NUMBER OF HEARTS: 3 1/2 The Turn of the Key is was a very interesting book. Ms. Ware formatted this book is in a series of letters from Rowen Caine to a Mr. Wrexham. In those letters Rowen recounts the events the lead up to her being put in prison for murder. Rowen hopes that with these letters Mr. Wrexham will be able to help her. The events that lead Rowen to become the nanny and being charged with murder are both shocking and sad. I enjoyed this book even if they ending leaving me with the What the heck feeling. This is my first book by Ruth Ware and I am looking forward to reading more of her works. If you are a fan of Ruth Ware I think you will be pleased with this story. Disclaimer: I received a complimentary copy of this book from Netgalley & Gallery/Scout Press, Pocket Books in exchange for an honest review. This review is my own opinion and not a paid review.
Jill-Elizabeth_dot_com 2 days ago
I really liked this one - right up until it ended, rather abruptly and oddly given the lead-in to the resolution. It felt like someone called "TIME, pencil's down!" and the author had ten seconds to resolve everything and did the best she could with the time she had... It made this a 3-star read for me instead of a 4-, and left me feeling oddly unsatisfied, which is all the more frustrating since the slow burning build to the dramatic end is one of the things I usually like most about Ware's writing. It was still an enjoyable read, but the ending left me wanting more and felt like an unfortunate change-up... My review copy was provided obligation-free by the publisher via NetGalley.
Tomasitoreads 2 days ago
The Turn Of The Key gave me major anxiety, in a good way. The ending WOW did not see that coming. Lots of wicked twist and turns throughout the whole book, it kept me on my feet the whole time. This is by far one of my top 10 best thrillers I've read this year. I highly recommend this book, if your into fast paced, keep you guessing books. Rating 4.5
Anonymous 3 days ago
Ruth Ware hit it out of the park with this one. I read The Death of Ms. Westaway first, and was worried that this one couldn't match it. But it was so well done. So many twists. I highly recommend this book!
wjane 4 days ago
The Turn of the Key by Ruth Ware is a Suspense Mystery Thriller that has scary and creepy plot twists to the very last pages. I have read every book Ruth Ware has written and enjoyed each one. In this book the characters are intriguing but all seem to have very disturbing personality traits and values. The smart house blended with a Victorian house was an interesting addition since both added to the creepiness of the story. I enjoyed this book except for the ending. There was no real resolution of what happened to the characters except for one person. To the very last pages I would have given this book 5 Stars but because of what I felt was an unresolved ending I will give it 4 Stars.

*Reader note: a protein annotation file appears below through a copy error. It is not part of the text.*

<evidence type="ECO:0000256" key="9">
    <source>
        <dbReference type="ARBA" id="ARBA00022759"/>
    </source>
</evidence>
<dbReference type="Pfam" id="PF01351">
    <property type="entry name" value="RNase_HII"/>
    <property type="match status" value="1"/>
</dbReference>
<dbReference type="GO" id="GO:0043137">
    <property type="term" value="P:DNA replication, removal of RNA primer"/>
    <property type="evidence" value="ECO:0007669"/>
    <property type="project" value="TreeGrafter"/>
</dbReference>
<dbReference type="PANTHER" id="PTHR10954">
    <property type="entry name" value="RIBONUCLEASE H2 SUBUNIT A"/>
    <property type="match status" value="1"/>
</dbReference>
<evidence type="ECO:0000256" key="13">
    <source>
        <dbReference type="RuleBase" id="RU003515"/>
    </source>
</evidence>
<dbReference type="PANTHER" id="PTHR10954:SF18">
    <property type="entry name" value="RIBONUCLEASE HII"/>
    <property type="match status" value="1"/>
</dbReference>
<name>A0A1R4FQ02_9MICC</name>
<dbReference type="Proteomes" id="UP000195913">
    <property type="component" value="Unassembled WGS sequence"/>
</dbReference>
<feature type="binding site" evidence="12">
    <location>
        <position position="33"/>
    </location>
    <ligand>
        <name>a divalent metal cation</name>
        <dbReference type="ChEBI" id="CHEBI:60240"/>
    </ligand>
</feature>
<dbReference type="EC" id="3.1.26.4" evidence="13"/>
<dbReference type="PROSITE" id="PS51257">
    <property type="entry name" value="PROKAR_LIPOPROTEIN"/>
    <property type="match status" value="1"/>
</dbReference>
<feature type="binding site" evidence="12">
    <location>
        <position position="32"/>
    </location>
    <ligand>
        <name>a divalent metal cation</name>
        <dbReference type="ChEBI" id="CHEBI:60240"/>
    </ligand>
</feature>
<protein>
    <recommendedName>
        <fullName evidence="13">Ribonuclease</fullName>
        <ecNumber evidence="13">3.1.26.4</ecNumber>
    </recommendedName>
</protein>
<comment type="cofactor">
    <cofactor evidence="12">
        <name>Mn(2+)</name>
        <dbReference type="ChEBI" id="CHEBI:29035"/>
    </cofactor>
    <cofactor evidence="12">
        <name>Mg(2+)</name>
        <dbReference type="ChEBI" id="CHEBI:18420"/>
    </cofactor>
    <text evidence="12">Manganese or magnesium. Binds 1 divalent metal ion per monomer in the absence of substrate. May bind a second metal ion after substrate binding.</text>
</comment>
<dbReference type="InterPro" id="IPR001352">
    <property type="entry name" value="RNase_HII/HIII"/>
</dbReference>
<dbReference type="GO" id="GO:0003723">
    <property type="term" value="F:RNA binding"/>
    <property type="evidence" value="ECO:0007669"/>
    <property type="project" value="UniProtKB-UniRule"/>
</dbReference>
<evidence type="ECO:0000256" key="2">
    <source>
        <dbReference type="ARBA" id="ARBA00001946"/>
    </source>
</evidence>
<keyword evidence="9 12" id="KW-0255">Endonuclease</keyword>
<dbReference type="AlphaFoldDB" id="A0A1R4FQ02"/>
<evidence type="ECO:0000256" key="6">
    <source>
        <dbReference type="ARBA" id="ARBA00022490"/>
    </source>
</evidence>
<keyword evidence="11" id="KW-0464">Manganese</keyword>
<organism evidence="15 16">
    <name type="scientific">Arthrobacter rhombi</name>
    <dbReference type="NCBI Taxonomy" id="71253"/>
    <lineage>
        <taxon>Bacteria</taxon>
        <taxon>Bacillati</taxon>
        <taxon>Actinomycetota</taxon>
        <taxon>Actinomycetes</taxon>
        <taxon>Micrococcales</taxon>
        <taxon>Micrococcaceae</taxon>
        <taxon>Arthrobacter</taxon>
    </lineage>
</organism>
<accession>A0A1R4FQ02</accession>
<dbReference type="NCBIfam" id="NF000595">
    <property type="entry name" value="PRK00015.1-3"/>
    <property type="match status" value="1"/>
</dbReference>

MaryND 4 days ago
An update of the classic Henry James novel “The Turn of the Screw,” Ruth Ware’s “The Turn of the Key” is the perfect thriller to throw in your bag for a trip to the beach (or to curl up with by a fire in the winter). The framing device—the novel is conceived as a letter written in jail from imprisoned nanny Rowan Caine to a solicitor who she hopes will defend her against charges that she murdered a child—is a bit clunky, but once I got past the first few pages this device proved less distracting than I had feared it would be. Rowan goes back to start her story at the beginning, when, burned out from her job in a daycare nursery, she answers an ad placed by Sandra and Bill Elincourt for a live-in nanny position in a mansion in the Scottish Highlands. The offer, with its astronomical salary, appears too good to be true, but Rowan seems to have other, undisclosed reasons for wanting it so badly. Once she arrives at Heatherbrae House and begins to care for eight-year-old Maddie, five-year-old Ellie and baby Petra, however, things begin to go wrong—Heatherbrae’s cutting edge smart house technology malfunctions to unsettling effect, Rowan hears footsteps pacing above her bedroom at night, and Maddie warns Rowan about ghosts while actively sabotaging her efforts at care taking. Ware does a nice job of updating Gothic horror story tropes (the house and grounds are almost a character themselves) and she keeps the suspense going right until the end, since the reader doesn’t know which child died or how until the book’s final pages. And even though I was able to figure out one of the major twists pretty early, there were still more than enough questions and plot turns to keep me guessing until the end. This was my first Ruth Ware book and I enjoyed it enough to seek out her others. Many thanks to NetGalley and Scout Press/Simon & Schuster for providing me with an ARC of this title in exchange for my honest review.
Anonymous 4 days ago
I really enjoyed this one. I honestly wasn't able to guess the end till I was upon it. very well done
marykuhl 5 days ago
Rowan takes a job as a nanny at a secluded home in Scotland. The mother gives her full disclosure that previous nannies have left because the house is rumored to be haunted, although she hasn't seen any evidence of this herself. Rowan is left with an 18 month old, a 5 year old and a hostile 8 year old. The bulk of this story takes place over the course of a week. You don't know the true reason why Rowan has been arrested until about 30 pages till the end. This was one of those books where if I was reading it, I was wrapped up in it but if I got interrupted, I would walk away from it. It wasn't an "oh I can't wait to get back to it" kind of book. That being said, the last 100 or so pages, I couldn't wait to get back to. From a smart home in which things fail, footsteps in an attic, and a locked door in the nanny's bedroom, everything finally comes together.